Sunday, April 21, 2013

The Place Beyond the Pines

For the most part, when I go to watch a not-so-mainstream film like The Place Beyond the Pines, I tend to prefer more quirky, comedic films, such as last year's Safety Not Guaranteed or Steve Carrell's upcoming The Way, Way Back. However, the trailer for The Place Beyond the Pines greatly intrigued me, and, after seeing Silver Lining's Playbook, I will probably watch anything starring Bradley Cooper. He really impressed me in that film, and I couldn't wait to see him in another drama (also pumped for The Hangover Part III!!!). Even so, I was a bit hesitant, because I'm not a huge fan of Ryan Gosling in his bad boy roles. I watched Drive in 2011, hoping that it would be really gripping, but I just didn't care for it, especially compared to his role in The Ides of March. Gosling's role looked to be extremely similar to his role in Drive, save the car, add the bike. So, in an intrigued state of hesitance, I trekked off to watch The Place Beyond the Pines...

More so than any film I've ever seen (that wasn't converted from the stage), The Place Beyond the Pines was separated into three defined acts that had very unique stories. The most unique thing was how easily the story flowed with very little interaction between the main characters, Gosling's Luke and Cooper's Avery. Each character had their own story, which was very intriguing. Avery's story, in my opinion, was absolutely amazing, as it was as simple and honest as anything I have ever seen. The lack of over-dramatization really had me hooked, and I could not get over how simple the plot surrounding Avery was. In a matter of seconds, his life went from ordinary to complicated. I won't spoil it for you, but it was a situation that any cop could find himself in, which increased the simplicity. Although I'm dwelling on this one part of the story, the other two acts were also great. The ending wasn't quite as good as I would have liked and expected, but it was still quite satisfying.

While I didn't think the performances were amazing, the characters certainly were. With Luke and Avery at the center of the drama, the other characters were able to feed off of that drama, without becoming an unnecessary distraction. Kudos to whoever created these characters and brought this film to life.

As I said, the simplicity of the film kept out the complicated, unnecessary characters. As a result, the negatives were few and far between. However, there were a couple that I found subpar. Kofi, the boyfriend of Eva Mendes's Romina, played by Mahershala Ali, was not exactly what I thought he should have been. I think maybe he was the one character that needed a bit more drama and possibly a different actor to play the role. Was he awful? No. But, he could have been a better character. Also, Emery Cohen was not a good match for his role as AJ, the son of Avery. For some reason, I just couldn't stand him.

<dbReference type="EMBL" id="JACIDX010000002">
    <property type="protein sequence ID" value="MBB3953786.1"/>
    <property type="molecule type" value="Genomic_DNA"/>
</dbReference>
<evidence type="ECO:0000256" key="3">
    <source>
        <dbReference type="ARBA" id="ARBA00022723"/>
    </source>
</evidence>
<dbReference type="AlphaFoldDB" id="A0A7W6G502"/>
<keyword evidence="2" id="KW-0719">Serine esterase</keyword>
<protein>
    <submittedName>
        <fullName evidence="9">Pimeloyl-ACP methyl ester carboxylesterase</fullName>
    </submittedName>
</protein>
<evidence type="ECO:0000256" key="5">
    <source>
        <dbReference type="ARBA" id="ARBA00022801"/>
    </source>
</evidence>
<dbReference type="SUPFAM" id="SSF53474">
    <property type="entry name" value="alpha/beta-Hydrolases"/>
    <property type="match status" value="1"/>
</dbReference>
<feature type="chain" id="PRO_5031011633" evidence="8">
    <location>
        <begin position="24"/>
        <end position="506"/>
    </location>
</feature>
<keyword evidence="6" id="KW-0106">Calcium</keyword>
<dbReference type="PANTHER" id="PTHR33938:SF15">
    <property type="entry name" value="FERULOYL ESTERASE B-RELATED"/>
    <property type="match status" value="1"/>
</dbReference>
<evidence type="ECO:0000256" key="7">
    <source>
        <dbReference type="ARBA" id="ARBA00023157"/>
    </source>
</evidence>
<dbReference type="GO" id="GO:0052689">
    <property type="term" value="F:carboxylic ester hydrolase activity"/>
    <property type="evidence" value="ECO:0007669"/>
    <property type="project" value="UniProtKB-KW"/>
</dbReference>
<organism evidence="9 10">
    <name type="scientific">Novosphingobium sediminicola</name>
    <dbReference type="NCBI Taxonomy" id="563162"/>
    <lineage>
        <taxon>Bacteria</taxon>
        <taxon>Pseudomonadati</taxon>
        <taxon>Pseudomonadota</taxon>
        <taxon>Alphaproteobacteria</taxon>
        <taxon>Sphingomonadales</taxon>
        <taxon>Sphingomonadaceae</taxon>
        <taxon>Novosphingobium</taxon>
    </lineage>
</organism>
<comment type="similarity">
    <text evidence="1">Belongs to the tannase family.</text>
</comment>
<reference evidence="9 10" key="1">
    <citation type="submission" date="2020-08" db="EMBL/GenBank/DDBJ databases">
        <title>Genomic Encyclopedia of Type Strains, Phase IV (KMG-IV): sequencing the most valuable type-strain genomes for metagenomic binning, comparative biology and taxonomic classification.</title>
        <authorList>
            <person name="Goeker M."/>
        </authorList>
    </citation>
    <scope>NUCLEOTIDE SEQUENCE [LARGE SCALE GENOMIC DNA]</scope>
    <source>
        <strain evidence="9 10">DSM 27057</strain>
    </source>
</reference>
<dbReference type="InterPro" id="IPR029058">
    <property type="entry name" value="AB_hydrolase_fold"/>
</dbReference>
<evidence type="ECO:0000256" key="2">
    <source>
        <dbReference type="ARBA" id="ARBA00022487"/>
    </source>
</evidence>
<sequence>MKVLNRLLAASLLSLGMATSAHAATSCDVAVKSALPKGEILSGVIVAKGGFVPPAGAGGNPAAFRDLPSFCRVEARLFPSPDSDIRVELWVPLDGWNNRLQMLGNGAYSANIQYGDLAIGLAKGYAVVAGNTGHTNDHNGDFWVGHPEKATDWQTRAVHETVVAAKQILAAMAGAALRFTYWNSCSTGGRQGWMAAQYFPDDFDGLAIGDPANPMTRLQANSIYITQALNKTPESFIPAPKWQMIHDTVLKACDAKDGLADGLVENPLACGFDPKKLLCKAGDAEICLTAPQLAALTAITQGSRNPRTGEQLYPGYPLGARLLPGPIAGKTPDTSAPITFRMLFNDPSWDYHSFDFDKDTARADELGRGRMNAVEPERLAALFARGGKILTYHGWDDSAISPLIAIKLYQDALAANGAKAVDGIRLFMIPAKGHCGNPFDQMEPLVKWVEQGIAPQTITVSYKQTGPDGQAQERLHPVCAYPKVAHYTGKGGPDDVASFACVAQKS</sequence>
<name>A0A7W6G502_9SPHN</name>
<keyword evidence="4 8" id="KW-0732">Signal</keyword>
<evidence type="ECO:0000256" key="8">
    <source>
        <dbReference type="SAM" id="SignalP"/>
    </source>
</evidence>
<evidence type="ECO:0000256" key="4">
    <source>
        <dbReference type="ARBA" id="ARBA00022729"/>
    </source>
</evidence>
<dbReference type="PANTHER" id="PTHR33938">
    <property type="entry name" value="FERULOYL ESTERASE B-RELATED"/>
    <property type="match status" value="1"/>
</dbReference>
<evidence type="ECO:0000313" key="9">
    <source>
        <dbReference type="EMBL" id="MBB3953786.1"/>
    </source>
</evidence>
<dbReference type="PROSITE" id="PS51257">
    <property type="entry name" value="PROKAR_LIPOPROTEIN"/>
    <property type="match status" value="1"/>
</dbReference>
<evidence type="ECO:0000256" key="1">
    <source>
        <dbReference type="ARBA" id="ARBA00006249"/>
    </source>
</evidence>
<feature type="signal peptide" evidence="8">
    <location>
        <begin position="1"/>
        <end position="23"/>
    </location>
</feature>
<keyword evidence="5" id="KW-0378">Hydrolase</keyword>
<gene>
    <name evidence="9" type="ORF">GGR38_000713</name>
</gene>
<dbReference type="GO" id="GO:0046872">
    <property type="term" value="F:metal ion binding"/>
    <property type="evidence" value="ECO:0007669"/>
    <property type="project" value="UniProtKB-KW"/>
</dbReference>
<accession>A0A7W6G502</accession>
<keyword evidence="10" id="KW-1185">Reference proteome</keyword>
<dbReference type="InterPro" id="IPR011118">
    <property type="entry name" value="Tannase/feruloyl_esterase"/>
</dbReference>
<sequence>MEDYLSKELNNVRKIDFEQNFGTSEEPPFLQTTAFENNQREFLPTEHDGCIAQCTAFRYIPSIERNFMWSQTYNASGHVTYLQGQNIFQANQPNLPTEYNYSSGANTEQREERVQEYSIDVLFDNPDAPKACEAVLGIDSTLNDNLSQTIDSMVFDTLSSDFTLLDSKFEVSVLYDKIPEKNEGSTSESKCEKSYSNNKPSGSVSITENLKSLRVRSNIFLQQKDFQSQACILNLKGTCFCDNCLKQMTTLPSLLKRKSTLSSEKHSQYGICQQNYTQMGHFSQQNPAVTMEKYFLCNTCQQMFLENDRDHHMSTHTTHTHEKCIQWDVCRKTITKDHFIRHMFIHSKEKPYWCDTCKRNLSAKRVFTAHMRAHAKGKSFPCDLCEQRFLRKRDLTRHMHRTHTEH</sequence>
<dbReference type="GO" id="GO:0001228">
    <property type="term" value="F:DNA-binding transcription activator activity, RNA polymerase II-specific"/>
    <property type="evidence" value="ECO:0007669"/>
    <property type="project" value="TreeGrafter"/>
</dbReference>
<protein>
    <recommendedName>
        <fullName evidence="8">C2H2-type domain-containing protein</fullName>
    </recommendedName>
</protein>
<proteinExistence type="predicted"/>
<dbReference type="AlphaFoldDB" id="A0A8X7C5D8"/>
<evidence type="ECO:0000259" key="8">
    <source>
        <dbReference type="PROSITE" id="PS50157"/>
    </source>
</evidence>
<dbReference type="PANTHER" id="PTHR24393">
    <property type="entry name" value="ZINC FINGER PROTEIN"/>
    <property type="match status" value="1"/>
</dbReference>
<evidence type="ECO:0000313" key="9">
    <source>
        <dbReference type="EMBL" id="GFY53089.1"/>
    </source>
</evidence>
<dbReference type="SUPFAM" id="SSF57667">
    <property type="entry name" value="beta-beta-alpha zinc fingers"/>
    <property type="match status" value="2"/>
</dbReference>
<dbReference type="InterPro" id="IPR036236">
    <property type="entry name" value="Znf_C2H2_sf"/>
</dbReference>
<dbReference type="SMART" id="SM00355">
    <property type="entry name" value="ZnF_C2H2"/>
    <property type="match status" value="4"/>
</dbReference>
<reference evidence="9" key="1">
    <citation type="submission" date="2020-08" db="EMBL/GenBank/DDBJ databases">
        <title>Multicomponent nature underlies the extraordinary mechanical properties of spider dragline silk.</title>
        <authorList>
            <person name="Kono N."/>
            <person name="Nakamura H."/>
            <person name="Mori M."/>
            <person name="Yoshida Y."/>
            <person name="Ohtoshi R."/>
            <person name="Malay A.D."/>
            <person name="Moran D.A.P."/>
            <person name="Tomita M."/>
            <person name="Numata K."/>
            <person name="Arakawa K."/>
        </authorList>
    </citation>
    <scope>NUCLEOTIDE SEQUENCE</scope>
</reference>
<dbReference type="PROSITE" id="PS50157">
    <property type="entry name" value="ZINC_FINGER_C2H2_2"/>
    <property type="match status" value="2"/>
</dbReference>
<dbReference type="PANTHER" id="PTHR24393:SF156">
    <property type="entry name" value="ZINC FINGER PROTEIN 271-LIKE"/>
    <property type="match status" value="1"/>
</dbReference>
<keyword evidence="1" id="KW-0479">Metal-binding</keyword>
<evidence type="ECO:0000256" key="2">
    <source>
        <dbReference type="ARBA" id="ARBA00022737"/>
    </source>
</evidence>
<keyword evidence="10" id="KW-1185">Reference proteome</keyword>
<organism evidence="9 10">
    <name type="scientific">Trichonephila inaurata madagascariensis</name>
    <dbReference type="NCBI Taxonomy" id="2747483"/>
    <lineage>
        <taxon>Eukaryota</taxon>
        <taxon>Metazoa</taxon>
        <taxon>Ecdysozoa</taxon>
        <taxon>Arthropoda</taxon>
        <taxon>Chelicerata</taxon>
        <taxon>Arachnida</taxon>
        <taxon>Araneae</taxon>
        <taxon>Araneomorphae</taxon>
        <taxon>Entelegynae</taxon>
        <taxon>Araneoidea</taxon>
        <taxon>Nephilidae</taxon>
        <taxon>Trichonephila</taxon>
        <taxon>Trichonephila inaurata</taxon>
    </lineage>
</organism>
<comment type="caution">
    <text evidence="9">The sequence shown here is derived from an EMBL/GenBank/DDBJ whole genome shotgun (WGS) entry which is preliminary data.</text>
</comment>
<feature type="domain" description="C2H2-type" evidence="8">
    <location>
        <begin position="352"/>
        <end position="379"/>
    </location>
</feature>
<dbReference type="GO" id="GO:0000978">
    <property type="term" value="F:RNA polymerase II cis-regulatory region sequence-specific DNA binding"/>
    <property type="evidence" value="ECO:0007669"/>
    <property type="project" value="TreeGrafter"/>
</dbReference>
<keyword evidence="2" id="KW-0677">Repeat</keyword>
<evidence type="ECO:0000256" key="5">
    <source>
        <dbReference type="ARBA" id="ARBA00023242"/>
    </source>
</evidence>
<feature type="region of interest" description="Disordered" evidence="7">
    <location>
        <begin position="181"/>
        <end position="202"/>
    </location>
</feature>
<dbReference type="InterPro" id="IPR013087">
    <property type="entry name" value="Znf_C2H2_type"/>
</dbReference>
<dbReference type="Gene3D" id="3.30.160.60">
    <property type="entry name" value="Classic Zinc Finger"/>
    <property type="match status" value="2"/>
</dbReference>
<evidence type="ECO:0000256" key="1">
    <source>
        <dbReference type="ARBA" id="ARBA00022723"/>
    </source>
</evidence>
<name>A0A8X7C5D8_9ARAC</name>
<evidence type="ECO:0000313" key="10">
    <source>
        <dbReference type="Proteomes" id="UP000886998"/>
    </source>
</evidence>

I won't spend too much more time praising Bradley Cooper's Avery, but the role was just amazing. Gosling's Luke was also great, and I preferred him a ton compared to Gosling's character in Drive, who was similar. He was a lot more likable, resulting in more compassion on my part. Because I cared for both of the main characters, there were conflicting emotions that had my feelings confused. The other character that I loved was Ben Mendelsohn's Robin, who sort of took Luke in and helped him get up on his feet, giving me a chance to like him. Mendelsohn's performance was probably the best in the entire film, so be on the lookout, if you decide to go watch.

The Place Beyond the Pines blew every other 2013 movie, to this point, WAY out of the water, and I want to strongly urge you to all go watch this film. The story itself and the way that it's told was just brilliant, which is something that is hard for dramas these days. As I said in my expectations, usually I don't like straight dramas, because I prefer to laugh a bit along the way. If you look at my best drama list from 2012, the only comedy-free films on the list were The Impossible and Les Miserables. Even Argo featured the oh so funny Alan Arkin. I usually can't connect to characters who have these super dramatic things happening without any comedic relief, but this film did such a good job of balancing that drama with reality, making it a great success, even without the comedic aspect. Kudos to everyone involved with this film, which absolutely blew me away. I give The Place Beyond the Pines 4.03 out of 5 stars.

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